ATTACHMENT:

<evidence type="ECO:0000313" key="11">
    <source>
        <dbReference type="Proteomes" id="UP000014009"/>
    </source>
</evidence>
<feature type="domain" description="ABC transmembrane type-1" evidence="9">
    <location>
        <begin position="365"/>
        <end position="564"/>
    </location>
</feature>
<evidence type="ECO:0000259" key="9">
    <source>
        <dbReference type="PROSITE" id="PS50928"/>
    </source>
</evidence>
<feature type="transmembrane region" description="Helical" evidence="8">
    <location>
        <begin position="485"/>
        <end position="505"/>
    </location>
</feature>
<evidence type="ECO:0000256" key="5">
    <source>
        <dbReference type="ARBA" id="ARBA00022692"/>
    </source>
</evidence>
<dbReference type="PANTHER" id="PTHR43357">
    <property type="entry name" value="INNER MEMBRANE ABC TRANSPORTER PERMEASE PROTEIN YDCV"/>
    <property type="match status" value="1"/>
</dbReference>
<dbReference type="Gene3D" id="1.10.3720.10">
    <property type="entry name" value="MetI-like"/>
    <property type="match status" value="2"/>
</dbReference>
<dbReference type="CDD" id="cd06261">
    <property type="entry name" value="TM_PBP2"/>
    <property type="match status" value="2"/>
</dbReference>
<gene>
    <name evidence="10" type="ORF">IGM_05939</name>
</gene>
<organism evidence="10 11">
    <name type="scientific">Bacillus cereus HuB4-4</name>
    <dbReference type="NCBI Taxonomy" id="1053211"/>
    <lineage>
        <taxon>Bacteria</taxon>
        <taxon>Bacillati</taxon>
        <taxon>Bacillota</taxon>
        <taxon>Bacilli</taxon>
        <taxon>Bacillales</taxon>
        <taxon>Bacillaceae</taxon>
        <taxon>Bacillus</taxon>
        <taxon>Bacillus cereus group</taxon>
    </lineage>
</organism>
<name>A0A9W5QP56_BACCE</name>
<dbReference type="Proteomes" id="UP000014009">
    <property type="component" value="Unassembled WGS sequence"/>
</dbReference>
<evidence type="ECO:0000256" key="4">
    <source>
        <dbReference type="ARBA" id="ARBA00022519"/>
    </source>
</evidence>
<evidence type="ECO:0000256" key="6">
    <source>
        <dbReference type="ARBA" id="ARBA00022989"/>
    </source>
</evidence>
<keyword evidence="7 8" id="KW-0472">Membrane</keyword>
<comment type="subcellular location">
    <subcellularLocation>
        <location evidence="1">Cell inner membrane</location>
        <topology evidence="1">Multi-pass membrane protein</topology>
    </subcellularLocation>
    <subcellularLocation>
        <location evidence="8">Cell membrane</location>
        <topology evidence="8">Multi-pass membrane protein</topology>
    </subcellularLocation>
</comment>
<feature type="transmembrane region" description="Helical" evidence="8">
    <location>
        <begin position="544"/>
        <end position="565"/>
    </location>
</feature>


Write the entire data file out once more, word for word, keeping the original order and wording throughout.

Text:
<evidence type="ECO:0000313" key="11">
    <source>
        <dbReference type="Proteomes" id="UP000014009"/>
    </source>
</evidence>
<feature type="domain" description="ABC transmembrane type-1" evidence="9">
    <location>
        <begin position="365"/>
        <end position="564"/>
    </location>
</feature>
<evidence type="ECO:0000259" key="9">
    <source>
        <dbReference type="PROSITE" id="PS50928"/>
    </source>
</evidence>
<feature type="transmembrane region" description="Helical" evidence="8">
    <location>
        <begin position="485"/>
        <end position="505"/>
    </location>
</feature>
<evidence type="ECO:0000256" key="5">
    <source>
        <dbReference type="ARBA" id="ARBA00022692"/>
    </source>
</evidence>
<dbReference type="PANTHER" id="PTHR43357">
    <property type="entry name" value="INNER MEMBRANE ABC TRANSPORTER PERMEASE PROTEIN YDCV"/>
    <property type="match status" value="1"/>
</dbReference>
<dbReference type="Gene3D" id="1.10.3720.10">
    <property type="entry name" value="MetI-like"/>
    <property type="match status" value="2"/>
</dbReference>
<dbReference type="CDD" id="cd06261">
    <property type="entry name" value="TM_PBP2"/>
    <property type="match status" value="2"/>
</dbReference>
<gene>
    <name evidence="10" type="ORF">IGM_05939</name>
</gene>
<organism evidence="10 11">
    <name type="scientific">Bacillus cereus HuB4-4</name>
    <dbReference type="NCBI Taxonomy" id="1053211"/>
    <lineage>
        <taxon>Bacteria</taxon>
        <taxon>Bacillati</taxon>
        <taxon>Bacillota</taxon>
        <taxon>Bacilli</taxon>
        <taxon>Bacillales</taxon>
        <taxon>Bacillaceae</taxon>
        <taxon>Bacillus</taxon>
        <taxon>Bacillus cereus group</taxon>
    </lineage>
</organism>
<name>A0A9W5QP56_BACCE</name>
<dbReference type="Proteomes" id="UP000014009">
    <property type="component" value="Unassembled WGS sequence"/>
</dbReference>
<evidence type="ECO:0000256" key="4">
    <source>
        <dbReference type="ARBA" id="ARBA00022519"/>
    </source>
</evidence>
<evidence type="ECO:0000256" key="6">
    <source>
        <dbReference type="ARBA" id="ARBA00022989"/>
    </source>
</evidence>
<keyword evidence="7 8" id="KW-0472">Membrane</keyword>
<comment type="subcellular location">
    <subcellularLocation>
        <location evidence="1">Cell inner membrane</location>
        <topology evidence="1">Multi-pass membrane protein</topology>
    </subcellularLocation>
    <subcellularLocation>
        <location evidence="8">Cell membrane</location>
        <topology evidence="8">Multi-pass membrane protein</topology>
    </subcellularLocation>
</comment>
<feature type="transmembrane region" description="Helical" evidence="8">
    <location>
        <begin position="544"/>
        <end position="565"/>
    </location>
</feature>